Kiwi Bro

 Posted by on June 12, 2015  Add comments
Jun 122015
 
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No. He’s not Kiwi. But he is a born salesman!
We were cruising the stalls in the central outdoor market of Marrakesh, looking for a suitable place for dinner. We didn’t get far. This young man approached us as we entered the main aisle of ‘restaurants’. They are often little more than a trailer with shelves to display their produce and a couple of trestle tables and benches with a canopy above and a few burners out the back.
Anyway, back to our “Kiwi Bro”. He started by suggesting his fine establishment for our dinner. We replied “We’re just looking”; “Where are you from?”; “New Zealand.”; “Kiwis!!!” he said at the top of his voice, then continued to reel off a stream of Kiwi slang, beginning with “Kiwi Bro”. Having reeled us in and seated us at a table, he went back to trawling for his next catch. He was very good, and obviously multilingual, as were many Moroccans we met.
I remember an encounter at a petrol station somewhere on the desert side of the Atlas mountains, where our guide stopped to fill the tank of his 4WD. The young man who served him had worked out he was a guide with tourists on board, so proceeded to impress Hamed, our guide, by talking to him in seven languages. Hamed could manage ‘only’ five!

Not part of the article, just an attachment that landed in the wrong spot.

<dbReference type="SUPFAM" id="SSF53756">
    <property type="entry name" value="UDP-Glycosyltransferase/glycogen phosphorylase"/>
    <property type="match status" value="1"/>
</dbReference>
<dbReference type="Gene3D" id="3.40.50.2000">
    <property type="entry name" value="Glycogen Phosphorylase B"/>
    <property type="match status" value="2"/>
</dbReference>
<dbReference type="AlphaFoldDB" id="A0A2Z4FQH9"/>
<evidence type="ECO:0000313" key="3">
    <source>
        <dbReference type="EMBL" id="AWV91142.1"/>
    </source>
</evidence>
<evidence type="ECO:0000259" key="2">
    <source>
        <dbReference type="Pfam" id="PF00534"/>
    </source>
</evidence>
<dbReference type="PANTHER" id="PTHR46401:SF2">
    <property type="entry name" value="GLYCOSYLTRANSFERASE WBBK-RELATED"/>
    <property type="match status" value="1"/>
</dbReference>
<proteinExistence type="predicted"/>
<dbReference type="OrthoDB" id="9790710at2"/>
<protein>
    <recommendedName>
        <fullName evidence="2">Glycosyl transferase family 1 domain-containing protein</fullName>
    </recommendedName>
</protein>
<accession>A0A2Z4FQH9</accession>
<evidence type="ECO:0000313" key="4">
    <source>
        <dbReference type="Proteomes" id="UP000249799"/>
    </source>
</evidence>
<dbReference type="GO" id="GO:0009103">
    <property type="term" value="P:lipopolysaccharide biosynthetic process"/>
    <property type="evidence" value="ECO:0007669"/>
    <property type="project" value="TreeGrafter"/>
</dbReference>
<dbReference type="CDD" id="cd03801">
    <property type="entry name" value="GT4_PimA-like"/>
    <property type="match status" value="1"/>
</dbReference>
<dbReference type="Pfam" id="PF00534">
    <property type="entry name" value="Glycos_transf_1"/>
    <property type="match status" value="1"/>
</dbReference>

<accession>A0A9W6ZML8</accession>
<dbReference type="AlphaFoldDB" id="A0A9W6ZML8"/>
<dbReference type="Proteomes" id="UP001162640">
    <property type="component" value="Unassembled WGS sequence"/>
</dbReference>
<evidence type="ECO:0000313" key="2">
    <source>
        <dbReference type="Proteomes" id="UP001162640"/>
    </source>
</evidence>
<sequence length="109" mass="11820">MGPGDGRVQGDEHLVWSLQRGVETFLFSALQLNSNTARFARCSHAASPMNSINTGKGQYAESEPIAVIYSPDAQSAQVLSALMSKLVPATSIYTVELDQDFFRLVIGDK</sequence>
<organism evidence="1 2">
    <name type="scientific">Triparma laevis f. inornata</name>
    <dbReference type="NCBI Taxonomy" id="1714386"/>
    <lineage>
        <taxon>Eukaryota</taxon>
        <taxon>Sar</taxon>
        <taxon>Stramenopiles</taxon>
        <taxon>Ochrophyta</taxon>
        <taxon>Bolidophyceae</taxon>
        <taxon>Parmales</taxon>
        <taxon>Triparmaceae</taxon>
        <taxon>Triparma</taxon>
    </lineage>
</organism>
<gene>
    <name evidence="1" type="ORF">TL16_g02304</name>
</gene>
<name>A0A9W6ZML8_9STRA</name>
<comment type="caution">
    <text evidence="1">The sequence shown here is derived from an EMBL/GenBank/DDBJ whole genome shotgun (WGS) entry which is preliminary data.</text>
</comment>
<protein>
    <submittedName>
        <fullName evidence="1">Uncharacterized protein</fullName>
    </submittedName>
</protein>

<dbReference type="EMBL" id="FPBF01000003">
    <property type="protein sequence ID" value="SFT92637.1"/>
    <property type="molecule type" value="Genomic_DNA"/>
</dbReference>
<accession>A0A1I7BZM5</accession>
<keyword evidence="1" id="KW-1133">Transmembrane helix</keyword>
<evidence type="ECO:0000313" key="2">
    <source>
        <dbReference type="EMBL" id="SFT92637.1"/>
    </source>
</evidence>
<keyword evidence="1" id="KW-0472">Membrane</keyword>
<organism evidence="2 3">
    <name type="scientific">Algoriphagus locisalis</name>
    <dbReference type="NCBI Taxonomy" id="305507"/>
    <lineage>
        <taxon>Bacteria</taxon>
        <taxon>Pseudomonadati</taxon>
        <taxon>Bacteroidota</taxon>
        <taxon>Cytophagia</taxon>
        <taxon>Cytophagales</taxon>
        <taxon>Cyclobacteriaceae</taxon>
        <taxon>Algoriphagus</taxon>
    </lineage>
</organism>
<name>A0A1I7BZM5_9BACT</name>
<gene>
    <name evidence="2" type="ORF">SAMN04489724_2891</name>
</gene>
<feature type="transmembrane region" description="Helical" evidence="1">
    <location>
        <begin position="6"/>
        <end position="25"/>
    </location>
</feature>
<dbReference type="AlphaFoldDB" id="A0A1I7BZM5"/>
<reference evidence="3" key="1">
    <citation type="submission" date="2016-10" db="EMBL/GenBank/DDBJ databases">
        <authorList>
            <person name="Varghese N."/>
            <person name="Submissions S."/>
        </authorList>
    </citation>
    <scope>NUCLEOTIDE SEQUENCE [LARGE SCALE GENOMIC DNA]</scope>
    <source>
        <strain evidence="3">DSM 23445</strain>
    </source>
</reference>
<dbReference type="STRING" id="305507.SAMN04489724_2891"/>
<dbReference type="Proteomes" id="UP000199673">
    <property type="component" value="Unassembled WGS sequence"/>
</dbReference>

It’s still a [big!] challenge for me to ask, no matter how friendly and confident I appear to be on the outside. But afterwards I can look into the eyes of these people in my images, and I know that those eyes looked into mine before they looked into my camera’s lens.

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  3 Responses to “Kiwi Bro”

  1. Vicki, you have made such progress with this challenge of yours. You are inspirational as I too would very much like to be able to say “I can look into the eyes of these people in my images, and I know that those eyes looked into mine before they looked into my camera’s lens”. That is such a powerful statement. As usual, a great portrait that tells me that you and your “Kiwi Bro” have looked into each-others eyes. As I said, inspirational!

  2. I am thoroughly enjoying your series of portraits Vicki. I was taught many years ago by Dick Poole that among the challenges for top portrait makers, was to have good lighting, definite eye contact which you get by communicating with your subjects. You might be finding it difficult, but I think you are succeeding with this project as your portraits show wonderful piercing eyes and great lighting. It also appears to be giving you the opportunity to interact with local people and get some great stories to share with us. I love the sepia tones and shallow dof you are using in these recent images.

  3. I like the way you have capture him engaging with the camera- you- viewer.

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